|3||Knight, et al., Properties of photonic crystal fiber and the effective index model, vol. 15, No. 3, Mar. 1998, J. Opt. Soc. Am. A., pp. 748-752.|
|4||Martinez, et al., (E)ESI determination from mode-field diameter and refractive index profile measurements on single-mode fibres, IEEE Proceedings, vol. 135, Pt. J., No. 3, Jun. 1988, pp. 202-210.|
|5||Mortensen, et al., Modal cutoff and the V parameter in photonic crystal fibers, Oct. 15, 2003, vol. 28, No. 20, Optics Letters, pp. 1879-1881.|
|Brevet citant||Date de dépôt||Date de publication||Déposant||Titre|
|US7430352 *||26 mai 2006||30 sept. 2008||Aculight Corporation||Multi-segment photonic-crystal-rod waveguides for amplification of high-power pulsed optical radiation and associated method|
|US7436585 *||28 mai 2006||14 oct. 2008||Aculight Corporation||Chirped-pulse amplifier using photonic-crystal-rod (PCR) waveguides and associated method|
|US7636505 *||12 mai 2004||22 déc. 2009||Prysmian Cavi E Sistemi Energia S.R.L.||Microstructured optical fiber|
|US7751118||28 mai 2006||6 juil. 2010||Lockheed Martin Corporation||Method and apparatus for ultra-violet-wavelength laser-induced fluorescence (UV-LIF) using optical output from a photonic-crystal rod|
|US7756375 *||20 mars 2006||13 juil. 2010||The Furukawa Electric Co., Ltd.||Optical fiber and waveguide|
|US7782527||27 mai 2006||24 août 2010||Lockheed Martin Corporation||Multi-stage optical amplifier having photonic-crystal-rod waveguides and non-photonic-crystal optical fiber interconnects and associated method|
|US7787729||20 mai 2005||31 août 2010||Imra America, Inc.||Single mode propagation in fibers and rods with large leakage channels|
|US7792394||7 août 2008||7 sept. 2010||Imra America, Inc.||Photonic bandgap fibers|
|US7830596||27 mai 2006||9 nov. 2010||Lockheed Martin Corporation||Fiber-or rod-based optical source featuring a large-core, rare-earth-doped photonic-crystal device for generation of narrow-bandwidth high-power pulsed radiation and associated method|
|US7835068||27 mai 2006||16 nov. 2010||Lockheed Martin Corporation||Photonic-crystal-rod optical amplifier with sealed-hole endcap and associated method|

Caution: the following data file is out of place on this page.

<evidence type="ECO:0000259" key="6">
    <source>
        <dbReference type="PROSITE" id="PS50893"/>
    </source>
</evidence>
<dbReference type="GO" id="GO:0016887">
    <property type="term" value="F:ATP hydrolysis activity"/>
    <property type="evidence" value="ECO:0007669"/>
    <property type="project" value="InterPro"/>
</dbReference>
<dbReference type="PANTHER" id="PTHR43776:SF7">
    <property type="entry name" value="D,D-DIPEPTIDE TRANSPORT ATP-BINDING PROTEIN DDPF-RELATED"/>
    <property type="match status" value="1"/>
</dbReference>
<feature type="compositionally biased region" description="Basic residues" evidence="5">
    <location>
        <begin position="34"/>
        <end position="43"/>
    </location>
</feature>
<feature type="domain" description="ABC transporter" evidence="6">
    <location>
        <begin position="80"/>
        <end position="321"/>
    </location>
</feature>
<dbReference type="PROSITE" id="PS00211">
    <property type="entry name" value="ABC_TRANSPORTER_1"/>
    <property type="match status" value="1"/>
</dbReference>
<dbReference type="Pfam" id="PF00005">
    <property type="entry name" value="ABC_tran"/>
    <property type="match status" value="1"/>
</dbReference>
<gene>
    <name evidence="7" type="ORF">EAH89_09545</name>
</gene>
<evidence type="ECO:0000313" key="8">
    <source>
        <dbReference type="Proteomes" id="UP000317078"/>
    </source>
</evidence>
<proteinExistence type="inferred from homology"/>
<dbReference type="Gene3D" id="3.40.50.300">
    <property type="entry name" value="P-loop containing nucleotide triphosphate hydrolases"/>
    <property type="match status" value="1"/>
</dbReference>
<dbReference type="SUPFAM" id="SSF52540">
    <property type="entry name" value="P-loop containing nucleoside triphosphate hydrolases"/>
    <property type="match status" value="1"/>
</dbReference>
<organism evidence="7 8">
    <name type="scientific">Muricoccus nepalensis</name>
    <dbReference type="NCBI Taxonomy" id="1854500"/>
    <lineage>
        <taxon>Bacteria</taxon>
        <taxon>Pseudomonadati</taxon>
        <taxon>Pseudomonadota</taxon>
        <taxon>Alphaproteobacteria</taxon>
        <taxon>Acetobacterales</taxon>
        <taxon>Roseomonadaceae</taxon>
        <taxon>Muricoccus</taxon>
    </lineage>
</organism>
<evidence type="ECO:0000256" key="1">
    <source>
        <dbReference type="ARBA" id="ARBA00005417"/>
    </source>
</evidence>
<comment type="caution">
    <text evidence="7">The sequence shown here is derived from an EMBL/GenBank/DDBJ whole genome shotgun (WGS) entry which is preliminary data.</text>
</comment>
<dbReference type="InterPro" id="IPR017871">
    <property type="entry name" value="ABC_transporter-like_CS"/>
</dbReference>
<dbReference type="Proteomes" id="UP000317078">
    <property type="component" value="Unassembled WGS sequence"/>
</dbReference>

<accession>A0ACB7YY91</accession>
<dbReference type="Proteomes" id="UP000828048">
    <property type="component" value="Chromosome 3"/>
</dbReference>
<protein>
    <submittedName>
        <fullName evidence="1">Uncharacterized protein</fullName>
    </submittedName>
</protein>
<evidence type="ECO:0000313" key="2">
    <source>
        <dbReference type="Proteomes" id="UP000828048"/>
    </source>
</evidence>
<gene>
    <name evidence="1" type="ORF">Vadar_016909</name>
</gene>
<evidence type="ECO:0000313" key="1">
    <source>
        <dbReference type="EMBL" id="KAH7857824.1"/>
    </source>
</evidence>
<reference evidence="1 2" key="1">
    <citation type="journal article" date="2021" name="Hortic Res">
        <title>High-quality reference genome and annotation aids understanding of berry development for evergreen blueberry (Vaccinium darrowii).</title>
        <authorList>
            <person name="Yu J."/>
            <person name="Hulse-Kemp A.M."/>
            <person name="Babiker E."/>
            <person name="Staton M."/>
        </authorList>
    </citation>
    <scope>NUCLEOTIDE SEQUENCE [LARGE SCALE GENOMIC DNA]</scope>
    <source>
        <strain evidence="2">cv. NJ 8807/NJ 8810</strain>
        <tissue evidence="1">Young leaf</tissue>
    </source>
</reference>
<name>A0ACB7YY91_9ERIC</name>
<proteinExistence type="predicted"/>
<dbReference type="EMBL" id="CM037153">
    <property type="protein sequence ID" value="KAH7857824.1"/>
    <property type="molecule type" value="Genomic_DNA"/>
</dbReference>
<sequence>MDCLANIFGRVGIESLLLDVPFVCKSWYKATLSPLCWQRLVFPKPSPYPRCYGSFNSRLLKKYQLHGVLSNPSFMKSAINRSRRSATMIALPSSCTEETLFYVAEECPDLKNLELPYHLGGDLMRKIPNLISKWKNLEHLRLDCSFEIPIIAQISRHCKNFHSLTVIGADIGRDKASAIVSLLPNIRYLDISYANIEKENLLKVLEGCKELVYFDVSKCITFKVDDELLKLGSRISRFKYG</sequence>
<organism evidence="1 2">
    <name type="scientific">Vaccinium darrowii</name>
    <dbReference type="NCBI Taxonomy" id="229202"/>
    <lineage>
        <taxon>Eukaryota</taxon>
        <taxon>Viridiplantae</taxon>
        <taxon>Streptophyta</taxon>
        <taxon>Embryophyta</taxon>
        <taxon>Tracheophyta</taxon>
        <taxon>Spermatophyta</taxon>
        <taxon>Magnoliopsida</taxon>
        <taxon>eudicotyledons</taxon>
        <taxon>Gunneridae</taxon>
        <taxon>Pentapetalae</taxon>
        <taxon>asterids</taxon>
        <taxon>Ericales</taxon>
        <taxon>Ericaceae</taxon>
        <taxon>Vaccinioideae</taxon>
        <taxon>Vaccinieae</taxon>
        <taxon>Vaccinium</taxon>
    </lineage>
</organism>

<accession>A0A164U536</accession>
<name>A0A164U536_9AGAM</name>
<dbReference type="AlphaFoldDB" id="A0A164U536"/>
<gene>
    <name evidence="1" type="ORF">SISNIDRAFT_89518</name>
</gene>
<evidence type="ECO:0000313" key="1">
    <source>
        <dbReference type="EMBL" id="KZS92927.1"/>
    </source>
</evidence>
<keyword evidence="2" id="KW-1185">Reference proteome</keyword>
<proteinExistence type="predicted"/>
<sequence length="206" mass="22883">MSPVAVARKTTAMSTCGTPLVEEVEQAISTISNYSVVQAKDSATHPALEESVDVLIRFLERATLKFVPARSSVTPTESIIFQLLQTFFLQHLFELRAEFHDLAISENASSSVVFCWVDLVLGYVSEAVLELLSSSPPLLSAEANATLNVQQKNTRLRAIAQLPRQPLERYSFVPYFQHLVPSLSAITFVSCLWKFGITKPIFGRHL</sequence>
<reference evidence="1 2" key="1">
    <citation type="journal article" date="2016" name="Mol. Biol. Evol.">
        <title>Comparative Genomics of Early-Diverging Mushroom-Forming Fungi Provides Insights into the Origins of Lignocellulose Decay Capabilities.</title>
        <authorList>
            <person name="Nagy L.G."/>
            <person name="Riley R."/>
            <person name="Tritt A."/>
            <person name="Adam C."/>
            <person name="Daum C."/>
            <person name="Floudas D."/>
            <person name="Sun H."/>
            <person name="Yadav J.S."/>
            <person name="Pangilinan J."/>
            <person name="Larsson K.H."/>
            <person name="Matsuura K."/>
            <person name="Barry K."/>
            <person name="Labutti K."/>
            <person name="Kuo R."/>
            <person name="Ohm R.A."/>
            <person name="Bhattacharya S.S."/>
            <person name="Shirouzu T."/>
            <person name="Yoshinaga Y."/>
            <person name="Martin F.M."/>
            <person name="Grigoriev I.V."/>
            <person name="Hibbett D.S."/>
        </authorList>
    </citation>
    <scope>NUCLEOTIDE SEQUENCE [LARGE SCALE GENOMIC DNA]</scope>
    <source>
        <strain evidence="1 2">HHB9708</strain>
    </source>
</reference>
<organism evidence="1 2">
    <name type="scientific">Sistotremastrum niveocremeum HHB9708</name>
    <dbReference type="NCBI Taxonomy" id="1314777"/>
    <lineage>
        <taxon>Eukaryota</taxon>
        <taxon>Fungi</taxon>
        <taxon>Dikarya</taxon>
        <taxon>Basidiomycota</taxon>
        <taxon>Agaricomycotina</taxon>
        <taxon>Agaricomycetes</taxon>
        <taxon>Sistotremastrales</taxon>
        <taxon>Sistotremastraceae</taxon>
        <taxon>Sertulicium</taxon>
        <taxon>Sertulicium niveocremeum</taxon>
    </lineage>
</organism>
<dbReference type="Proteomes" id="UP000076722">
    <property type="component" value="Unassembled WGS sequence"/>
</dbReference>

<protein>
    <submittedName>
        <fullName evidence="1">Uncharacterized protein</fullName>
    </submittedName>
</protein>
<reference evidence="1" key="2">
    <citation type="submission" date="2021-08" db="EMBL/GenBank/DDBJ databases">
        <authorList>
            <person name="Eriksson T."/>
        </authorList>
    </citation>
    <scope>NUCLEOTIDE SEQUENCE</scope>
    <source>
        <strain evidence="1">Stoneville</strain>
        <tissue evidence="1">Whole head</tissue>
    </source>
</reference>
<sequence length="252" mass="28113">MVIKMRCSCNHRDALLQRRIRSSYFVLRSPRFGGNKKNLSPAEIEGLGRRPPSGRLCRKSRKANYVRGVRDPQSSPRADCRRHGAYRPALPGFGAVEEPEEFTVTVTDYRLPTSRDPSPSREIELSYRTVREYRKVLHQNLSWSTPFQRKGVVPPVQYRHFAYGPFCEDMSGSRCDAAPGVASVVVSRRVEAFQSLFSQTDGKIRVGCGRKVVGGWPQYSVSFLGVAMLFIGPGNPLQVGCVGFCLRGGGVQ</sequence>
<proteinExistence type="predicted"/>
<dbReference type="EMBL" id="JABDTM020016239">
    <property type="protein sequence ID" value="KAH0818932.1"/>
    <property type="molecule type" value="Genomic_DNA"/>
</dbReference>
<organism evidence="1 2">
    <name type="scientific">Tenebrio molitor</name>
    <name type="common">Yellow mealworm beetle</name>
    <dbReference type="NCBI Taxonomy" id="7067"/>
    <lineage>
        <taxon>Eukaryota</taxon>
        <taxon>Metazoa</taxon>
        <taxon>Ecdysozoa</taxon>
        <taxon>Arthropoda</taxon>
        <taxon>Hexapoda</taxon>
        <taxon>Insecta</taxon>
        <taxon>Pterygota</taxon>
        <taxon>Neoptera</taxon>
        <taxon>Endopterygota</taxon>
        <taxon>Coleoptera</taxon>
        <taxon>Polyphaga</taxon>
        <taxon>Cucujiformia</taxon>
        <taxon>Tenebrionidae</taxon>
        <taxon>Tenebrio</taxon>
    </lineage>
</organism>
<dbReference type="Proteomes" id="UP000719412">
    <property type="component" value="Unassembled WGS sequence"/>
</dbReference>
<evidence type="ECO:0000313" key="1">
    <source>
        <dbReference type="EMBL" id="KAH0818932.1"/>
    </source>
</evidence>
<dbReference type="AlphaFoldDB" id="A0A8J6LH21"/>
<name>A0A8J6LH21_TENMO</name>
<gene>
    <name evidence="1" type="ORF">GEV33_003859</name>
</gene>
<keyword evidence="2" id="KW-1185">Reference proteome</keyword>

|US8055110||3 nov. 2009||8 nov. 2011||Corning Incorporated||Bend insensitive fiber with reduced heat induced loss|
|US8159742||17 déc. 2009||17 avr. 2012||Imra America, Inc.||Glass large-core optical fibers|
|US8189977 *||20 juin 2008||29 mai 2012||Ofs Fitel, Llc||Optical fibers and optical fiber devices with total dispersion greater than material dispersion|
|US8213758||3 juil. 2012||Imra America, Inc.||Rare earth doped and large effective area optical fibers for fiber lasers and amplifiers|
|US8285098||29 sept. 2010||9 oct. 2012||Imra America, Inc.||Wide bandwidth, low loss photonic bandgap fibers|
|US8285099||6 sept. 2007||9 oct. 2012||Imra America, Inc.||Large core holey fibers|
|US8478097||11 sept. 2012||2 juil. 2013||Imra America, Inc.||Wide bandwidth, low loss photonic bandgap fibers|
|US8498046||3 déc. 2009||30 juil. 2013||Imra America, Inc.||Highly rare-earth-doped optical fibers for fiber lasers and amplifiers|
|US8542968||11 juin 2012||24 sept. 2013||Imra America, Inc.||Rare earth doped and large effective area optical fibers for fiber lasers and amplifiers|
|US8873916||15 oct. 2013||28 oct. 2014||Imra America, Inc.||Single mode propagation in fibers and rods with large leakage channels|
|US8902493||16 juil. 2013||2 déc. 2014||Imra America, Inc.||Highly rare-earth-doped optical fibers for fiber lasers and amplifiers|
|US8970947||14 déc. 2010||3 mars 2015||Imra America, Inc.||Auto-cladded multi-core optical fibers|
|US8995051||5 avr. 2012||31 mars 2015||Imra America, Inc.||Glass large-core optical fibers|
|DE102009060711A1||29 déc. 2009||7 oct. 2010||Fraunhofer-Gesellschaft zur Förderung der angewandten Forschung e.V.||Einzelmodenpropagation in mikrostrukturierten Fasern|
|WO2010102833A1||12 mars 2010||16 sept. 2010||Fraunhofer-Gesellschaft zur Förderung der angewandten Forschung e.V.||Single-mode propagation in microstructured optical fibers|
|Classification aux États-Unis||385/126, 385/28, 385/123, 385/127, 385/128, 385/124|
|Classification internationale||G02B6/02, G02B6/26, G02B6/14|
|Classification coopérative||G02B6/02342, G02B6/02047, H01S3/06729, G02B6/32, G02B6/024, H01S3/06754, G02B6/032, H01S3/06741, G02B6/14, G02B6/02338, G02B6/02009, G02B6/02328, G02B6/02357, G02B6/02366, G02B6/02361|
|Classification européenne||G02B6/14, G02B6/02P6K6, G02B6/02P6C2A, G02B6/02P6C6, G02B6/02P6K4, G02B6/02P6K8, G02B6/02A2|
|16 août 2004||AS||Assignment|
Owner name: IMRA AMERICA, INC., MICHIGAN
Free format text: ASSIGNMENT OF ASSIGNORS INTEREST;ASSIGNORS:DONG, LIANG;HARTER, DONALD J.;WONG, WILLIAM;REEL/FRAME:015707/0727
Effective date: 20040513
|10 mars 2011||FPAY||Fee payment|
Year of fee payment: 4
|25 mars 2015||FPAY||Fee payment|
Year of fee payment: 8